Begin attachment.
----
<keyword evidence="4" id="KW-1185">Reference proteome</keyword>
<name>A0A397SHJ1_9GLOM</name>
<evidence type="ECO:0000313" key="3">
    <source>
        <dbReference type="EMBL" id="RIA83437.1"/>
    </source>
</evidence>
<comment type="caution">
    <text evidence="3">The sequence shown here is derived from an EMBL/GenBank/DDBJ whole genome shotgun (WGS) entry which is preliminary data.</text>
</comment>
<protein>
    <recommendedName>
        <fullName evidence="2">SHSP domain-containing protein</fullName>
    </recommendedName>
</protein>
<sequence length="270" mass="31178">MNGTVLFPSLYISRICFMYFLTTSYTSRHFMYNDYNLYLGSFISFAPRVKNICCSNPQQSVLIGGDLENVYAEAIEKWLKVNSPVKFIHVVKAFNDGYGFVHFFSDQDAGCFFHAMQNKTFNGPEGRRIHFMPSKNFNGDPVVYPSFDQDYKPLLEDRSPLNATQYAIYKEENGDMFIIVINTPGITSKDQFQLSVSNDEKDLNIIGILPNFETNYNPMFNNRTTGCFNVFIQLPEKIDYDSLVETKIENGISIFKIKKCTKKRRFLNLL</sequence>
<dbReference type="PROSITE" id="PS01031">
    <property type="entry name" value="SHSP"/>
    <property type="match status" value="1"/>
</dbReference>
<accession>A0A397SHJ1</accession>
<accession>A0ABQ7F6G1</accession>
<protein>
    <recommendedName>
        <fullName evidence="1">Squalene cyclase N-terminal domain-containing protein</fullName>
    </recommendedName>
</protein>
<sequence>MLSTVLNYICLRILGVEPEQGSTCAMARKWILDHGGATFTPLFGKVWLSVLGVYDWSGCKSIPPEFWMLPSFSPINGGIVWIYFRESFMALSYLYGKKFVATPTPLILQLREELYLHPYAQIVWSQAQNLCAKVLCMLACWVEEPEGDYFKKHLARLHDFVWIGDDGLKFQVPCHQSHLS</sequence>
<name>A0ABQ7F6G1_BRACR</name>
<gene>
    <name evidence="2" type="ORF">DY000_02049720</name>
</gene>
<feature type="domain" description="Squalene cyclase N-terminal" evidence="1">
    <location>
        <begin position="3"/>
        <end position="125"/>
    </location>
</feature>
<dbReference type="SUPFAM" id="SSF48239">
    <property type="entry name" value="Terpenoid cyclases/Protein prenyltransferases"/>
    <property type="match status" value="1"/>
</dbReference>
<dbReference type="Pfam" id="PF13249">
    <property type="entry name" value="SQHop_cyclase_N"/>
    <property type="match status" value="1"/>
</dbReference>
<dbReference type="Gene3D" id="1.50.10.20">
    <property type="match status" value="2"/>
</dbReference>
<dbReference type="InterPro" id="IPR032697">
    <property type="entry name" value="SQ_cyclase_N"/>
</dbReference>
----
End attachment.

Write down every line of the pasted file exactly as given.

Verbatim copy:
<keyword evidence="4" id="KW-1185">Reference proteome</keyword>
<name>A0A397SHJ1_9GLOM</name>
<evidence type="ECO:0000313" key="3">
    <source>
        <dbReference type="EMBL" id="RIA83437.1"/>
    </source>
</evidence>
<comment type="caution">
    <text evidence="3">The sequence shown here is derived from an EMBL/GenBank/DDBJ whole genome shotgun (WGS) entry which is preliminary data.</text>
</comment>
<protein>
    <recommendedName>
        <fullName evidence="2">SHSP domain-containing protein</fullName>
    </recommendedName>
</protein>
<sequence length="270" mass="31178">MNGTVLFPSLYISRICFMYFLTTSYTSRHFMYNDYNLYLGSFISFAPRVKNICCSNPQQSVLIGGDLENVYAEAIEKWLKVNSPVKFIHVVKAFNDGYGFVHFFSDQDAGCFFHAMQNKTFNGPEGRRIHFMPSKNFNGDPVVYPSFDQDYKPLLEDRSPLNATQYAIYKEENGDMFIIVINTPGITSKDQFQLSVSNDEKDLNIIGILPNFETNYNPMFNNRTTGCFNVFIQLPEKIDYDSLVETKIENGISIFKIKKCTKKRRFLNLL</sequence>
<dbReference type="PROSITE" id="PS01031">
    <property type="entry name" value="SHSP"/>
    <property type="match status" value="1"/>
</dbReference>
<accession>A0A397SHJ1</accession>
<accession>A0ABQ7F6G1</accession>
<protein>
    <recommendedName>
        <fullName evidence="1">Squalene cyclase N-terminal domain-containing protein</fullName>
    </recommendedName>
</protein>
<sequence>MLSTVLNYICLRILGVEPEQGSTCAMARKWILDHGGATFTPLFGKVWLSVLGVYDWSGCKSIPPEFWMLPSFSPINGGIVWIYFRESFMALSYLYGKKFVATPTPLILQLREELYLHPYAQIVWSQAQNLCAKVLCMLACWVEEPEGDYFKKHLARLHDFVWIGDDGLKFQVPCHQSHLS</sequence>
<name>A0ABQ7F6G1_BRACR</name>
<gene>
    <name evidence="2" type="ORF">DY000_02049720</name>
</gene>
<feature type="domain" description="Squalene cyclase N-terminal" evidence="1">
    <location>
        <begin position="3"/>
        <end position="125"/>
    </location>
</feature>
<dbReference type="SUPFAM" id="SSF48239">
    <property type="entry name" value="Terpenoid cyclases/Protein prenyltransferases"/>
    <property type="match status" value="1"/>
</dbReference>
<dbReference type="Pfam" id="PF13249">
    <property type="entry name" value="SQHop_cyclase_N"/>
    <property type="match status" value="1"/>
</dbReference>
<dbReference type="Gene3D" id="1.50.10.20">
    <property type="match status" value="2"/>
</dbReference>
<dbReference type="InterPro" id="IPR032697">
    <property type="entry name" value="SQ_cyclase_N"/>
</dbReference>